Book Snob

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Confessions of a Book Snob

I refer to myself as a book snob due to having such a difficult time approaching contemporary literature. I tend to stay in the realm of the classical cannon, Medieval Literature, and only "contemporary" authors–Pynchon, Foster, DeLillo–who I know are phenomenal and up to my standard of expectation. I bring up this topic because yesterday I finally purchased The Girl on the Train. It has taken me a year to make this purchase, every time placing the book down, and telling myself I won’t like it, but then falling trap to all of the conversations surrounding the book (then again Fifty Shades of Grey was constantly spoken of!). We tend to discuss the decline in film, but what about the decline in literature? Am I a book snob, or am I accepting the painful reality that there really aren’t many good contemporary reads available? Does anyone else feel this way? Disagree, and provide numerous examples that will have me copying down the list and enthusiastically ordering contemporary books.

  • Great topic. Shakespeare has no equal. I like some modern writing, but it's its accessibility, more than anything else that grabs me. My mom loves the poolside page turners and doesn't get my love for Hardy, Hugo, Dickens, Swift, More, Carlisle, Wordsworth, etc. Even my love of Breaking Bad is due to a fairly standard set of morals that lives in the old folk songs like Bob Dylan's "Seven Curses." I can't wait to read this article. – Tigey 7 years ago
  • There are ALWAYS good books out there, even today. You just have to find them. I found Martina Boone's series "Heirs of Watson Landing" original. I didn't want to put the book down. I recommended it to a friend, but she didn't enjoy it to the extent I did because she doesn't like stories that have a Southern setting. Every story will not appeal to all readers. Often I have purchased books that have a good summary on the back and grab my attention in the first few pages, but then I get bored halfway through. It depends on a writer's style and people's moods; many times I have enjoyed a book because I was in the right mood or frame of mind. Listening to other people's reviews of books don't always match my own. Telling yourself that you won't like a book before you've read it is the same as anything else; you won't know until you try it. – JennyCardinal 7 years ago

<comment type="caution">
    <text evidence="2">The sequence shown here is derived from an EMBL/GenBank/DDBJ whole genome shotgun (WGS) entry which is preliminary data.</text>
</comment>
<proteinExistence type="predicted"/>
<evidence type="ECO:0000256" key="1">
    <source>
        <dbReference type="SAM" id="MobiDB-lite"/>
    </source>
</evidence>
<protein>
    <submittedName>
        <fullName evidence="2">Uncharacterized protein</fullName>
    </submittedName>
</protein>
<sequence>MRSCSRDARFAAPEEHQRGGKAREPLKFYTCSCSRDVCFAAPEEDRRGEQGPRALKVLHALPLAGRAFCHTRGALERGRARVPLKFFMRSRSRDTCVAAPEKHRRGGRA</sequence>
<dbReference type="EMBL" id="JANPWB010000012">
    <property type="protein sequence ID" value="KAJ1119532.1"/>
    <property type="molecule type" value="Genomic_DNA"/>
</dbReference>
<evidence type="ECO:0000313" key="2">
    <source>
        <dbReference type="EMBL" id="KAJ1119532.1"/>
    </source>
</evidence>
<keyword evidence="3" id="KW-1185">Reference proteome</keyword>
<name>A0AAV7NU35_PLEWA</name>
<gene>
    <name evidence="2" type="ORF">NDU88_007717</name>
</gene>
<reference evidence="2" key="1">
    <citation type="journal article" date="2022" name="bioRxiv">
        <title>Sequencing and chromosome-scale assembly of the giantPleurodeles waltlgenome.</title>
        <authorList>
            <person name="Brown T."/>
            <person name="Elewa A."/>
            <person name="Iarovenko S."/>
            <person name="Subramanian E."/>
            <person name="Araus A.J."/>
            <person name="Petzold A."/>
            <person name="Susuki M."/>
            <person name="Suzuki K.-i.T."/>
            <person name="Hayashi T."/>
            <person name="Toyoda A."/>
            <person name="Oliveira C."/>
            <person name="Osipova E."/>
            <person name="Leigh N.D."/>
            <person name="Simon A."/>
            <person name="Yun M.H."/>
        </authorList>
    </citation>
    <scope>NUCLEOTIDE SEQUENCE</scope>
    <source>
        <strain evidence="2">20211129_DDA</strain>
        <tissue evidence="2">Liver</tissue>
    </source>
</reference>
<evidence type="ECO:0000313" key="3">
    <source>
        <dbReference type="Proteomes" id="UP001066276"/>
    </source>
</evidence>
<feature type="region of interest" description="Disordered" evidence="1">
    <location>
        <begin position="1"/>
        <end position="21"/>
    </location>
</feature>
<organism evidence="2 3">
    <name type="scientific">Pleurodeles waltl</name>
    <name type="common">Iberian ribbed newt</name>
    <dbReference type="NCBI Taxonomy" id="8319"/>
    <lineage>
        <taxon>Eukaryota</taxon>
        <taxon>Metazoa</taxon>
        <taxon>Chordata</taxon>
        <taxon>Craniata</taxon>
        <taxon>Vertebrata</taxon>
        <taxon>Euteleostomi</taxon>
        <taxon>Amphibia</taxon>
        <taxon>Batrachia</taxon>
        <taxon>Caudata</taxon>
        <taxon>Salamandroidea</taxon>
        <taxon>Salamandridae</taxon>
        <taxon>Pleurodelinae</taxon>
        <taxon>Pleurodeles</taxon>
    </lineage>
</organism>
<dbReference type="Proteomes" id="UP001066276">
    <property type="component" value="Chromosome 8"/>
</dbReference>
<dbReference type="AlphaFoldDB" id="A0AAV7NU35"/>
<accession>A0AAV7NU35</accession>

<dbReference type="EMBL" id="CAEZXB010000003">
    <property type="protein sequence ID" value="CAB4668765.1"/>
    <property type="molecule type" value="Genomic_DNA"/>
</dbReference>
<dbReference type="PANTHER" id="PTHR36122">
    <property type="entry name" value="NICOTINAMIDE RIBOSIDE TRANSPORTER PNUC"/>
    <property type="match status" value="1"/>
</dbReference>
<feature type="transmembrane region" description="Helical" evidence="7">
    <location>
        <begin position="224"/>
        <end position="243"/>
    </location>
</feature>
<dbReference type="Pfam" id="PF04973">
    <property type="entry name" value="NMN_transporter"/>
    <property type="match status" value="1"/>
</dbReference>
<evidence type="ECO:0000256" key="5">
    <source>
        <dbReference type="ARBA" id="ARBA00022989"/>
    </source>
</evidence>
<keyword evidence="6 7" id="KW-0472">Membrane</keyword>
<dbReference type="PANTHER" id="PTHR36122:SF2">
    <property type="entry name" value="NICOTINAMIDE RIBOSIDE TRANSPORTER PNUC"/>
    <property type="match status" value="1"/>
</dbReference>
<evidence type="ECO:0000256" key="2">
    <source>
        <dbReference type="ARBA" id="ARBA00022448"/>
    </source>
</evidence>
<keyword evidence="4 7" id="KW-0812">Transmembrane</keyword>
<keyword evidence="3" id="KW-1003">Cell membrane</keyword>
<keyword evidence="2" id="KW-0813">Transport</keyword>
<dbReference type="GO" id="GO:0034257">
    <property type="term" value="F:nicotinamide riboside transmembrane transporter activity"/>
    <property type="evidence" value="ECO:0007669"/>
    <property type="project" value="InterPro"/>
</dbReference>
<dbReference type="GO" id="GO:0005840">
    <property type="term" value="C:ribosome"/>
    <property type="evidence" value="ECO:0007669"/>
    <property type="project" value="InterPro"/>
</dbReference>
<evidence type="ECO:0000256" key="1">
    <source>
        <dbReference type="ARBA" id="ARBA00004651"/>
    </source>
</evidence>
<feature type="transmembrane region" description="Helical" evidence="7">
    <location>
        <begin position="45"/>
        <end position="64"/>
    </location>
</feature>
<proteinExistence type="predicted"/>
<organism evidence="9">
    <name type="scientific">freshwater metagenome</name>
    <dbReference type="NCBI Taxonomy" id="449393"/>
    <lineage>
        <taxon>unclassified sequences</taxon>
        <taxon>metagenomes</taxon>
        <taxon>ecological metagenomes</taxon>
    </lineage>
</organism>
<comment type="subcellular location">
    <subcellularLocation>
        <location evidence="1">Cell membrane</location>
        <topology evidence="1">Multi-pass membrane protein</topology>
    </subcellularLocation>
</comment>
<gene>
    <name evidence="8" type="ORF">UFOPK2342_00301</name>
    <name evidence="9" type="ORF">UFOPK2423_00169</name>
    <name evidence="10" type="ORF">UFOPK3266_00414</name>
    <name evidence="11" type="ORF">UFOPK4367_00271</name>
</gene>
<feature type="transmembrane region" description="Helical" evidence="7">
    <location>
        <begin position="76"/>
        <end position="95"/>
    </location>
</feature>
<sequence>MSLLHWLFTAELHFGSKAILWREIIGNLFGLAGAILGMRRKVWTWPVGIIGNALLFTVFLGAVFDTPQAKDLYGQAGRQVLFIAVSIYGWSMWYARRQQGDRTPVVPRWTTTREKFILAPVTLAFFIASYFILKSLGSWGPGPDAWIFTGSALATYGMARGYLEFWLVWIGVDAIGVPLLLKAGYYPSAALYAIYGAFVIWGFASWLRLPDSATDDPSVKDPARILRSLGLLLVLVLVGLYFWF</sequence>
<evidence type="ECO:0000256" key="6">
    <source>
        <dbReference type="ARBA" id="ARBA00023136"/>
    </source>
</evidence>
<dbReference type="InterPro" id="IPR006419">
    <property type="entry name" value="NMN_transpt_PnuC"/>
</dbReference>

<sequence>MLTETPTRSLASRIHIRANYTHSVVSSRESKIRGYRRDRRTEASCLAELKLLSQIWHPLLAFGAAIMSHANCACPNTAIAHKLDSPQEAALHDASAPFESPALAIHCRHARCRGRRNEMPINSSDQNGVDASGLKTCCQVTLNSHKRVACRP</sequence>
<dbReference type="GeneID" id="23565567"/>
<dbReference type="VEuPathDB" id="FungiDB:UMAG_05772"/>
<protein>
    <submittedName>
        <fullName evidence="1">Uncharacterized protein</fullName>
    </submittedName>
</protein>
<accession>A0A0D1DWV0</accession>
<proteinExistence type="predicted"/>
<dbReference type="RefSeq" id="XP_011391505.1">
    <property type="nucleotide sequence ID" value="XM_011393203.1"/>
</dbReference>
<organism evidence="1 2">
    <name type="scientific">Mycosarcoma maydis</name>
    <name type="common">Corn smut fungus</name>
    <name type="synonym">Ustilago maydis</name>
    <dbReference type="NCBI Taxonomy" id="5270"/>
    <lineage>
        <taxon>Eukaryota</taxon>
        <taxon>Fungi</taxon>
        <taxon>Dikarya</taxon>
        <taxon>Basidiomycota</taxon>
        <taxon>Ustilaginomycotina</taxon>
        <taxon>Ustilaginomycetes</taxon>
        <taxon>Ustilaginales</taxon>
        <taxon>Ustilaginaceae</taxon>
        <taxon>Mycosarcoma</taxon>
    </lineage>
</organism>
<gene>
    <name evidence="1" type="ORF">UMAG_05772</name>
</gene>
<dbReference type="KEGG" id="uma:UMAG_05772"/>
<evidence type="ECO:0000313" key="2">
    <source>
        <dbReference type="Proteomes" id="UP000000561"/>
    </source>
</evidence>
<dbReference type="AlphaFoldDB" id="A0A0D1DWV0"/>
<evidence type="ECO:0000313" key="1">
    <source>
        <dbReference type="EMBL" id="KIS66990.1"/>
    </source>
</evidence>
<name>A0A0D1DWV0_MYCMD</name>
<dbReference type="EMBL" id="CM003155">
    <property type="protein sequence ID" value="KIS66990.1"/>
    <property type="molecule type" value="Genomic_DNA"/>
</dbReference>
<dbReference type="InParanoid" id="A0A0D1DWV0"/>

• James Joyce put it well when he said that, "Life is too short to read a bad book." From the perspective of this topic, he can be paraphrased to say that, "You are statistically likely to enjoy a book that has been thoroughly evaluated over long periods of time, both in and out of its historical context, under the scrutiny of various different methodologies of aesthetic appraisal, by multiple generations of scholars and intelligent lay-readers alike who have come to the general consensus that this is, in fact, a good book." This is not to say that new books cannot meet that same critical criteria - since, after all, every book that we now consider canonical had to begin its journey as a new work in its own time - but when you only have less than a century on this earth, and have yet to read the entire canon from Homer to Pynchon (who, despite being still alive, has garnered enough praise by the likes of Harold Bloom to earn the title of "proto-canonical"), I see nothing wrong with choosing to spend your finite lifetime with works that have better odds of pleasing you. What you call "snobbery," I call "economics," which is the science of allocating scarce resources - in this case, your time. HOWEVER, partially to play devil's advocate to the point that I just made, I must contend that there is a special value in reading new works. Because "every book that we now consider canonical had to begin its journey as a new work in its own time," the onus is on us (the scholars and intelligent lay-readers of today) to decide what will be considered canonical tomorrow. This might require us to read many bad (untested) books, but that is the price that every generation of readers pays in order to document the literary achievements of their day and play gatekeeper for the curricula of future English courses to come. Because art is, by its very nature, a form of dialectic, we will never truly achieve an "end of literary history" in the Hegelian sense. It does not matter if Victor Hugo is an objectively better writer than Donna Tartt; she represents our current age in a way that his "timelessness" simply cannot. If that were not the case, then there would have been no need for anybody to ever write anything ever again after the First Folio of Shakespeare's works was published in 1623. – ProtoCanon 7 years ago